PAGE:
State-level preemption laws passed by Tallahassee politicians are threatening to turn Florida into a homogenous state designed to benefit big corporations but hurt its residents. Under preemption, the state government takes away decision-making power from local governments, making it easier for corporations to have their way in a state with a population of over 21 million people. However, this approach fails to acknowledge that the government closest to the people governs best.
The idea of preemption is not new. It’s been around for decades and is often used to establish consistency across different parts of a state. However, in recent years, preemption laws have been expanded and applied to areas beyond traditional subjects such as minimum wage or environmental regulations. For instance, in Florida, preemption has been used to limit the ability of local governments to regulate vacation rentals, prohibit plastic bags, and pass zoning laws. The Florida Association of Counties is watching 58 preemption bills that have been introduced for this legislative session. Here are preemption bills that we are tracking and driving our membership to communicate with their lawmakers.
Preemption is not only an attack on local control but also on democracy itself. The most basic idea of democracy is that the people should have the power to decide what is best for their communities. This includes the power to make decisions that are tailored to the unique needs and circumstances of their communities. However, preemption laws take that power away from local communities and give it to the state government, which is often influenced by special interests, including corporations.
While preemption laws may seem like a way to simplify and streamline regulation, they actually make it harder for local communities to address the issues that are important to them. For example, a city or county may want to pass a law that would prohibit certain types of development in an environmentally sensitive area. However, if preemption laws are in place, the state government can overturn the local law, even if it’s something that the community wants and supports.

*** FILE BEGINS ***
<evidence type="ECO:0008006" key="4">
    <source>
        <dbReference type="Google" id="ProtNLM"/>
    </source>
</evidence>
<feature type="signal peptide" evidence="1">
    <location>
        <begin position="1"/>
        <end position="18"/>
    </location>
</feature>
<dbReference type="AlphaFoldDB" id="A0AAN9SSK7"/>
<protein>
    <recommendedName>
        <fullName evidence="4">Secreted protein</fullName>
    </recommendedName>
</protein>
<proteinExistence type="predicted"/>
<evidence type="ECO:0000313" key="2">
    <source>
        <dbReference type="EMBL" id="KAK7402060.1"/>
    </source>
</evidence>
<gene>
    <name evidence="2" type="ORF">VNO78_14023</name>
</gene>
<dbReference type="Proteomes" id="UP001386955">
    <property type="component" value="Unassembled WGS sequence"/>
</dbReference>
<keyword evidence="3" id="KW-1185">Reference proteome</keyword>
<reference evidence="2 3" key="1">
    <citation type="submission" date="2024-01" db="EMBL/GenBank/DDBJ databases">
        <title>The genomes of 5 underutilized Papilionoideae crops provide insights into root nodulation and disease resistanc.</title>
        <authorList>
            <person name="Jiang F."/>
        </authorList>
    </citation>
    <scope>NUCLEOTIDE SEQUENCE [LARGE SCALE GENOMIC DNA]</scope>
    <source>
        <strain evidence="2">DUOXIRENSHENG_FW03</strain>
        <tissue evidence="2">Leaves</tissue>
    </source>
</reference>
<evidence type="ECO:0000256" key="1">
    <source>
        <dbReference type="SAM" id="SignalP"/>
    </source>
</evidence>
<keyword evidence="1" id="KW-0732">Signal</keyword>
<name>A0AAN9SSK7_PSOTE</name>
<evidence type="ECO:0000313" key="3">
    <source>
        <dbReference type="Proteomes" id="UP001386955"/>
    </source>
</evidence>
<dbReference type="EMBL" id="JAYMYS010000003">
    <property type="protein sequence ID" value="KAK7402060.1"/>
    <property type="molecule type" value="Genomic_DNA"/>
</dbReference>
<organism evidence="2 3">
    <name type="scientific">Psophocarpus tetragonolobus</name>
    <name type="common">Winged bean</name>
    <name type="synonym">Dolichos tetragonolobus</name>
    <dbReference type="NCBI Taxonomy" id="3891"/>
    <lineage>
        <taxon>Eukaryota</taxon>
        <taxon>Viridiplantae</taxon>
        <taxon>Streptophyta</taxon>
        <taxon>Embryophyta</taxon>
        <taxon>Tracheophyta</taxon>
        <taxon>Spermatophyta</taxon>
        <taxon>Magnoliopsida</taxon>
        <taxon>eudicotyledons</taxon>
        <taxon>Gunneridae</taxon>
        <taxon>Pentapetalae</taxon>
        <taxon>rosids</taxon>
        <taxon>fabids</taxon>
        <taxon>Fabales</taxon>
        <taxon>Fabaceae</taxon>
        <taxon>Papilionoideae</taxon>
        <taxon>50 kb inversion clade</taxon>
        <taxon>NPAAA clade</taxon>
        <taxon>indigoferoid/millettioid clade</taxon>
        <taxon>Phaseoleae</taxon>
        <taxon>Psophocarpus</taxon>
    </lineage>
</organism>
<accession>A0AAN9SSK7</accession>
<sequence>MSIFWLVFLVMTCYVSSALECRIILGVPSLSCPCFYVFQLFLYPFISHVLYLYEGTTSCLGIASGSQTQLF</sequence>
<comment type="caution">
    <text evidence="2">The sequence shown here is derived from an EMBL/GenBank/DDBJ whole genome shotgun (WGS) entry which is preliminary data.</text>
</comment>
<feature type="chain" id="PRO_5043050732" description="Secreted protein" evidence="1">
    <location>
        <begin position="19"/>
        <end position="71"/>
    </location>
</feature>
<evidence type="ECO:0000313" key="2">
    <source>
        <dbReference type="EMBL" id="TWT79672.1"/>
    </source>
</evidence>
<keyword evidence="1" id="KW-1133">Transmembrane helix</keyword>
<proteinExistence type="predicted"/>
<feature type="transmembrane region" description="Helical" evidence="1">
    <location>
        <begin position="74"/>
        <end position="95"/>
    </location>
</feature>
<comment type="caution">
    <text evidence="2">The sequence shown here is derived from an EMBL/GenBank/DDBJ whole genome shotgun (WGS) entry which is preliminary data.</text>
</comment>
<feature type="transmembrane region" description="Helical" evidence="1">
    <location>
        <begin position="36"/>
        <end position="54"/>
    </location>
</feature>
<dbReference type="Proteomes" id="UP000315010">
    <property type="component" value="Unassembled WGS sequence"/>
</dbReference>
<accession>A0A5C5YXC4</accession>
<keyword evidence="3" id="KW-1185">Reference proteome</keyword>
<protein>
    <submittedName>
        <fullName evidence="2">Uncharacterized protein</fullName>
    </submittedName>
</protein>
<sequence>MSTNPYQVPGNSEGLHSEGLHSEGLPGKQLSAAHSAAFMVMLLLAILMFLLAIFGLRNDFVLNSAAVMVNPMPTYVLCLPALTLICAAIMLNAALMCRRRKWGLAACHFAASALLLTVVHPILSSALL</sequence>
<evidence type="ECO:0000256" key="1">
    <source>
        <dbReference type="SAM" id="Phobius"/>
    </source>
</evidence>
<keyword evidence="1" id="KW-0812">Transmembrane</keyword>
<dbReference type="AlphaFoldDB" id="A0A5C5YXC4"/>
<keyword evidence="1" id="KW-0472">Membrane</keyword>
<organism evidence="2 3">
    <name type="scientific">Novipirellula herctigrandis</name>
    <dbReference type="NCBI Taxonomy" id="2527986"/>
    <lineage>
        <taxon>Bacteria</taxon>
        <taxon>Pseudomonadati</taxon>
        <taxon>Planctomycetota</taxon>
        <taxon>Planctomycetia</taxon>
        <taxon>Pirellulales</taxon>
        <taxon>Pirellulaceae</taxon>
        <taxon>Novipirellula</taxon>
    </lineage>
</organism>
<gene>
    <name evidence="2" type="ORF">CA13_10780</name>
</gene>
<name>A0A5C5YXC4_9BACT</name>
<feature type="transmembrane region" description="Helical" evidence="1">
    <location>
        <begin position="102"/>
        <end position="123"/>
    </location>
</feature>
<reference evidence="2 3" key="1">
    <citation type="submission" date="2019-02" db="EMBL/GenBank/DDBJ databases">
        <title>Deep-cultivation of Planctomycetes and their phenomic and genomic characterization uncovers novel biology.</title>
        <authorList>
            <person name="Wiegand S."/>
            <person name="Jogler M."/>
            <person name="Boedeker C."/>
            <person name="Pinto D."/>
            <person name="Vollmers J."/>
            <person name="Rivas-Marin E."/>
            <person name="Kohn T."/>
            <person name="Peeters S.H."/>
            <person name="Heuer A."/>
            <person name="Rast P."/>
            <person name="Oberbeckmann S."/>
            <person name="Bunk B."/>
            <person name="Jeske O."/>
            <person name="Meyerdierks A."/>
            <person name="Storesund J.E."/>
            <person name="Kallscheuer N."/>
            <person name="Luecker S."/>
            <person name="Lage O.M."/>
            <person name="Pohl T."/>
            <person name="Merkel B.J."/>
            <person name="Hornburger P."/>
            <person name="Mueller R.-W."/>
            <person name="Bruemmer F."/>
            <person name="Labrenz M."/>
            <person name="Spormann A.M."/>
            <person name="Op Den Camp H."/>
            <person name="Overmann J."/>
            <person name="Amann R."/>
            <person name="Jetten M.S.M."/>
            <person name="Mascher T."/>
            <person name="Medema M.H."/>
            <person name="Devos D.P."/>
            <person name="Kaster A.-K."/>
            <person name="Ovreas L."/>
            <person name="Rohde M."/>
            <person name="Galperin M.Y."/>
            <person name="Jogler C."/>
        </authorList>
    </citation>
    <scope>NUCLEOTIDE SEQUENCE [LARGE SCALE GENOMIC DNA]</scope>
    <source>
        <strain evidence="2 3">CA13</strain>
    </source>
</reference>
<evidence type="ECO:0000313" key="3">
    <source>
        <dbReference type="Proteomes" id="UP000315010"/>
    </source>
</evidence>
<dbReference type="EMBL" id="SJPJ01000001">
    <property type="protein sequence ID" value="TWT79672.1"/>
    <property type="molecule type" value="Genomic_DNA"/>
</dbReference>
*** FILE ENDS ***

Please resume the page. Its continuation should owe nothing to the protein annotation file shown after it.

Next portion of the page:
Preemption also undermines the idea of local experimentation, which is an important feature of American democracy. Local governments should be able to try out new policies and approaches, and if they are successful, other communities can learn from them and adopt them as well. However, preemption laws prevent local governments from experimenting and limit their ability to innovate.
It’s important to note that being against preemption is not anti-business. In fact, celebrating innovative businesses is a core component of supporting local control. When local communities have the power to make decisions that are tailored to their unique needs and circumstances, it creates a more vibrant and diverse business environment. It allows for experimentation, innovation, and the development of new ideas that can benefit both businesses and residents. By rejecting preemption and supporting local control, we can create a more resilient and thriving Florida, where the voices of the people and the needs of the community are the driving force behind our policies and regulations.